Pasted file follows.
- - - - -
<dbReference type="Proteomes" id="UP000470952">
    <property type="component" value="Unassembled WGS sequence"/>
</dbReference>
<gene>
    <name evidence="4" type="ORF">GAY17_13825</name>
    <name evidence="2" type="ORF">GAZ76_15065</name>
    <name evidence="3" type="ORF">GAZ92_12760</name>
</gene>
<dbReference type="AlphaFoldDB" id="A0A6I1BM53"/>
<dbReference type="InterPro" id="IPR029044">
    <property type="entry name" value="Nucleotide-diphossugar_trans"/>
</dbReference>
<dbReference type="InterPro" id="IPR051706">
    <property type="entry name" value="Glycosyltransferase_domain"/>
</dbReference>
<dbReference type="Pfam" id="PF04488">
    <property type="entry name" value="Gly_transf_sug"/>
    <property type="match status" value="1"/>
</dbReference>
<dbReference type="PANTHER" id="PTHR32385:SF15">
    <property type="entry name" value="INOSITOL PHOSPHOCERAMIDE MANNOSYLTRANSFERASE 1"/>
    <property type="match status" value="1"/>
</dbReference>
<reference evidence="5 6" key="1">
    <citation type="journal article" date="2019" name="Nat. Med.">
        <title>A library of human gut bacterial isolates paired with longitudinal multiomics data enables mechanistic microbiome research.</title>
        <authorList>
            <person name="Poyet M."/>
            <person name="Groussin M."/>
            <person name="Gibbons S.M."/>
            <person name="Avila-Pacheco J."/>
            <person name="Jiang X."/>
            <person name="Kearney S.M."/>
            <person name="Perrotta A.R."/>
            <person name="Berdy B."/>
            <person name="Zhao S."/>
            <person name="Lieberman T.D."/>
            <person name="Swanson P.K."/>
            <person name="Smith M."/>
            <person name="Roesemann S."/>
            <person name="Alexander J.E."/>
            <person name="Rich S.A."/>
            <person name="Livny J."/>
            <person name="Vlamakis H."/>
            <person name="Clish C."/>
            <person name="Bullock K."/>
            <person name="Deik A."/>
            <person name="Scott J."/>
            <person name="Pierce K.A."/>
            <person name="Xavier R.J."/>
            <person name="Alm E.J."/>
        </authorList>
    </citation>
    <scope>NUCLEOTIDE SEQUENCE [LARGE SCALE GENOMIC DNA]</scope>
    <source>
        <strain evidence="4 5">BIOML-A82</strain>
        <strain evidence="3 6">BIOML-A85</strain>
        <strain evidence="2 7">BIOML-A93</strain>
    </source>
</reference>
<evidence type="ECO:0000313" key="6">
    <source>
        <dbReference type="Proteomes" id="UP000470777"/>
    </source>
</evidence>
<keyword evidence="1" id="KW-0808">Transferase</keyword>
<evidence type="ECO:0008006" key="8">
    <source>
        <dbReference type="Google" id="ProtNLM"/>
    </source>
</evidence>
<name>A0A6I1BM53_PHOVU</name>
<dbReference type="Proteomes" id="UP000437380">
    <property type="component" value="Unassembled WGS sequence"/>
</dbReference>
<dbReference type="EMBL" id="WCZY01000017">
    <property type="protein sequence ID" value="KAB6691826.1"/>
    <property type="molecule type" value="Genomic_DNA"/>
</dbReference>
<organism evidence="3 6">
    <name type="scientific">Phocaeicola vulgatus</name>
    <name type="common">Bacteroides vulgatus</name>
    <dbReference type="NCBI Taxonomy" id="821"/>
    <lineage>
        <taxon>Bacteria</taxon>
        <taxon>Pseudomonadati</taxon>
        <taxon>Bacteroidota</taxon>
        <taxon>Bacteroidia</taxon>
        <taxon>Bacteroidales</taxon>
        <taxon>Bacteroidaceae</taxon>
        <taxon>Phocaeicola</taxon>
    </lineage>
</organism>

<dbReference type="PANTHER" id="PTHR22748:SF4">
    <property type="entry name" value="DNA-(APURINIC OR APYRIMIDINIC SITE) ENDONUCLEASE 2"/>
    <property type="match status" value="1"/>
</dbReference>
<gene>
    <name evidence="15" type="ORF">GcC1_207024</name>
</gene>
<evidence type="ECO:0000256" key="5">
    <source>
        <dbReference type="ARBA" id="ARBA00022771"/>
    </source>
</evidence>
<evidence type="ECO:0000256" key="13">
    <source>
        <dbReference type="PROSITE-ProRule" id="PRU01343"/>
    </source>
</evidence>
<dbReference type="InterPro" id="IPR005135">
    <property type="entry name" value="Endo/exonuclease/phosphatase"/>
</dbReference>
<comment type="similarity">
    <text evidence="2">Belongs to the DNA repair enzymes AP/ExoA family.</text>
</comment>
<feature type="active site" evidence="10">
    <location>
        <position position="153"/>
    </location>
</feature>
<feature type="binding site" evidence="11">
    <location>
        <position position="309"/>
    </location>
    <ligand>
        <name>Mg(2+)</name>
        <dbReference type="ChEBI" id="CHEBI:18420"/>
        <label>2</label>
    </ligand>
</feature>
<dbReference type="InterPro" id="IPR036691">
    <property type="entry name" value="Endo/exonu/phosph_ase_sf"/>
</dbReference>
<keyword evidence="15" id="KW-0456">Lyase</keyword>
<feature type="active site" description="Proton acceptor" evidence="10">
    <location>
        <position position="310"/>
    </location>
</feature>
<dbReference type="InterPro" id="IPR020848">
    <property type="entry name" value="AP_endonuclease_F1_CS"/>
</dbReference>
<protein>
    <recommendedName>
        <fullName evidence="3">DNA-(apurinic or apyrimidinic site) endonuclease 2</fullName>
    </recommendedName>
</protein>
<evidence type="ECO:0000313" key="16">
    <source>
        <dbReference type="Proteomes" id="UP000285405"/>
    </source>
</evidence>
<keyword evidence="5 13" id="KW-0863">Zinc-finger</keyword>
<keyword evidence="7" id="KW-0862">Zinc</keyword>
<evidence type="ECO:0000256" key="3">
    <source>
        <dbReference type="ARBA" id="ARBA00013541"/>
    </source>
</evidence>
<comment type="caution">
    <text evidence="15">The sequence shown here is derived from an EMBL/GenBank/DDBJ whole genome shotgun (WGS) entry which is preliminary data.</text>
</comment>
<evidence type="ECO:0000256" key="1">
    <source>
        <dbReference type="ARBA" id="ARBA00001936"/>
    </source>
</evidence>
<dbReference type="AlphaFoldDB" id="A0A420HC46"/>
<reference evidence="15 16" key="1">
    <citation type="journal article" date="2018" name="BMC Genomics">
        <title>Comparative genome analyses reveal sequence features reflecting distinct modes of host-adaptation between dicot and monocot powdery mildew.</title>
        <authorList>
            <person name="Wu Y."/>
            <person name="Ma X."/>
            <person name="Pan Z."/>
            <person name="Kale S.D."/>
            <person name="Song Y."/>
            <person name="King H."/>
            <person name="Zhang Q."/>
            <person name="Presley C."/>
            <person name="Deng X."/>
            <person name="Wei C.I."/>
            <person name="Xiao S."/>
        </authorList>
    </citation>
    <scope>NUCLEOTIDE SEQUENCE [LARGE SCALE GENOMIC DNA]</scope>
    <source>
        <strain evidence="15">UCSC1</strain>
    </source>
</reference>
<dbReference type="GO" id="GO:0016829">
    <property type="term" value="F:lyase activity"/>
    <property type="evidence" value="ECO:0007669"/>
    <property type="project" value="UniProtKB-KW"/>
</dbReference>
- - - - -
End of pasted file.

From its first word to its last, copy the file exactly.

<dbReference type="Proteomes" id="UP000470952">
    <property type="component" value="Unassembled WGS sequence"/>
</dbReference>
<gene>
    <name evidence="4" type="ORF">GAY17_13825</name>
    <name evidence="2" type="ORF">GAZ76_15065</name>
    <name evidence="3" type="ORF">GAZ92_12760</name>
</gene>
<dbReference type="AlphaFoldDB" id="A0A6I1BM53"/>
<dbReference type="InterPro" id="IPR029044">
    <property type="entry name" value="Nucleotide-diphossugar_trans"/>
</dbReference>
<dbReference type="InterPro" id="IPR051706">
    <property type="entry name" value="Glycosyltransferase_domain"/>
</dbReference>
<dbReference type="Pfam" id="PF04488">
    <property type="entry name" value="Gly_transf_sug"/>
    <property type="match status" value="1"/>
</dbReference>
<dbReference type="PANTHER" id="PTHR32385:SF15">
    <property type="entry name" value="INOSITOL PHOSPHOCERAMIDE MANNOSYLTRANSFERASE 1"/>
    <property type="match status" value="1"/>
</dbReference>
<reference evidence="5 6" key="1">
    <citation type="journal article" date="2019" name="Nat. Med.">
        <title>A library of human gut bacterial isolates paired with longitudinal multiomics data enables mechanistic microbiome research.</title>
        <authorList>
            <person name="Poyet M."/>
            <person name="Groussin M."/>
            <person name="Gibbons S.M."/>
            <person name="Avila-Pacheco J."/>
            <person name="Jiang X."/>
            <person name="Kearney S.M."/>
            <person name="Perrotta A.R."/>
            <person name="Berdy B."/>
            <person name="Zhao S."/>
            <person name="Lieberman T.D."/>
            <person name="Swanson P.K."/>
            <person name="Smith M."/>
            <person name="Roesemann S."/>
            <person name="Alexander J.E."/>
            <person name="Rich S.A."/>
            <person name="Livny J."/>
            <person name="Vlamakis H."/>
            <person name="Clish C."/>
            <person name="Bullock K."/>
            <person name="Deik A."/>
            <person name="Scott J."/>
            <person name="Pierce K.A."/>
            <person name="Xavier R.J."/>
            <person name="Alm E.J."/>
        </authorList>
    </citation>
    <scope>NUCLEOTIDE SEQUENCE [LARGE SCALE GENOMIC DNA]</scope>
    <source>
        <strain evidence="4 5">BIOML-A82</strain>
        <strain evidence="3 6">BIOML-A85</strain>
        <strain evidence="2 7">BIOML-A93</strain>
    </source>
</reference>
<evidence type="ECO:0000313" key="6">
    <source>
        <dbReference type="Proteomes" id="UP000470777"/>
    </source>
</evidence>
<keyword evidence="1" id="KW-0808">Transferase</keyword>
<evidence type="ECO:0008006" key="8">
    <source>
        <dbReference type="Google" id="ProtNLM"/>
    </source>
</evidence>
<name>A0A6I1BM53_PHOVU</name>
<dbReference type="Proteomes" id="UP000437380">
    <property type="component" value="Unassembled WGS sequence"/>
</dbReference>
<dbReference type="EMBL" id="WCZY01000017">
    <property type="protein sequence ID" value="KAB6691826.1"/>
    <property type="molecule type" value="Genomic_DNA"/>
</dbReference>
<organism evidence="3 6">
    <name type="scientific">Phocaeicola vulgatus</name>
    <name type="common">Bacteroides vulgatus</name>
    <dbReference type="NCBI Taxonomy" id="821"/>
    <lineage>
        <taxon>Bacteria</taxon>
        <taxon>Pseudomonadati</taxon>
        <taxon>Bacteroidota</taxon>
        <taxon>Bacteroidia</taxon>
        <taxon>Bacteroidales</taxon>
        <taxon>Bacteroidaceae</taxon>
        <taxon>Phocaeicola</taxon>
    </lineage>
</organism>

<dbReference type="PANTHER" id="PTHR22748:SF4">
    <property type="entry name" value="DNA-(APURINIC OR APYRIMIDINIC SITE) ENDONUCLEASE 2"/>
    <property type="match status" value="1"/>
</dbReference>
<gene>
    <name evidence="15" type="ORF">GcC1_207024</name>
</gene>
<evidence type="ECO:0000256" key="5">
    <source>
        <dbReference type="ARBA" id="ARBA00022771"/>
    </source>
</evidence>
<evidence type="ECO:0000256" key="13">
    <source>
        <dbReference type="PROSITE-ProRule" id="PRU01343"/>
    </source>
</evidence>
<dbReference type="InterPro" id="IPR005135">
    <property type="entry name" value="Endo/exonuclease/phosphatase"/>
</dbReference>
<comment type="similarity">
    <text evidence="2">Belongs to the DNA repair enzymes AP/ExoA family.</text>
</comment>
<feature type="active site" evidence="10">
    <location>
        <position position="153"/>
    </location>
</feature>
<feature type="binding site" evidence="11">
    <location>
        <position position="309"/>
    </location>
    <ligand>
        <name>Mg(2+)</name>
        <dbReference type="ChEBI" id="CHEBI:18420"/>
        <label>2</label>
    </ligand>
</feature>
<dbReference type="InterPro" id="IPR036691">
    <property type="entry name" value="Endo/exonu/phosph_ase_sf"/>
</dbReference>
<keyword evidence="15" id="KW-0456">Lyase</keyword>
<feature type="active site" description="Proton acceptor" evidence="10">
    <location>
        <position position="310"/>
    </location>
</feature>
<dbReference type="InterPro" id="IPR020848">
    <property type="entry name" value="AP_endonuclease_F1_CS"/>
</dbReference>
<protein>
    <recommendedName>
        <fullName evidence="3">DNA-(apurinic or apyrimidinic site) endonuclease 2</fullName>
    </recommendedName>
</protein>
<evidence type="ECO:0000313" key="16">
    <source>
        <dbReference type="Proteomes" id="UP000285405"/>
    </source>
</evidence>
<keyword evidence="5 13" id="KW-0863">Zinc-finger</keyword>
<keyword evidence="7" id="KW-0862">Zinc</keyword>
<evidence type="ECO:0000256" key="3">
    <source>
        <dbReference type="ARBA" id="ARBA00013541"/>
    </source>
</evidence>
<comment type="caution">
    <text evidence="15">The sequence shown here is derived from an EMBL/GenBank/DDBJ whole genome shotgun (WGS) entry which is preliminary data.</text>
</comment>
<evidence type="ECO:0000256" key="1">
    <source>
        <dbReference type="ARBA" id="ARBA00001936"/>
    </source>
</evidence>
<dbReference type="AlphaFoldDB" id="A0A420HC46"/>
<reference evidence="15 16" key="1">
    <citation type="journal article" date="2018" name="BMC Genomics">
        <title>Comparative genome analyses reveal sequence features reflecting distinct modes of host-adaptation between dicot and monocot powdery mildew.</title>
        <authorList>
            <person name="Wu Y."/>
            <person name="Ma X."/>
            <person name="Pan Z."/>
            <person name="Kale S.D."/>
            <person name="Song Y."/>
            <person name="King H."/>
            <person name="Zhang Q."/>
            <person name="Presley C."/>
            <person name="Deng X."/>
            <person name="Wei C.I."/>
            <person name="Xiao S."/>
        </authorList>
    </citation>
    <scope>NUCLEOTIDE SEQUENCE [LARGE SCALE GENOMIC DNA]</scope>
    <source>
        <strain evidence="15">UCSC1</strain>
    </source>
</reference>
<dbReference type="GO" id="GO:0016829">
    <property type="term" value="F:lyase activity"/>
    <property type="evidence" value="ECO:0007669"/>
    <property type="project" value="UniProtKB-KW"/>
</dbReference>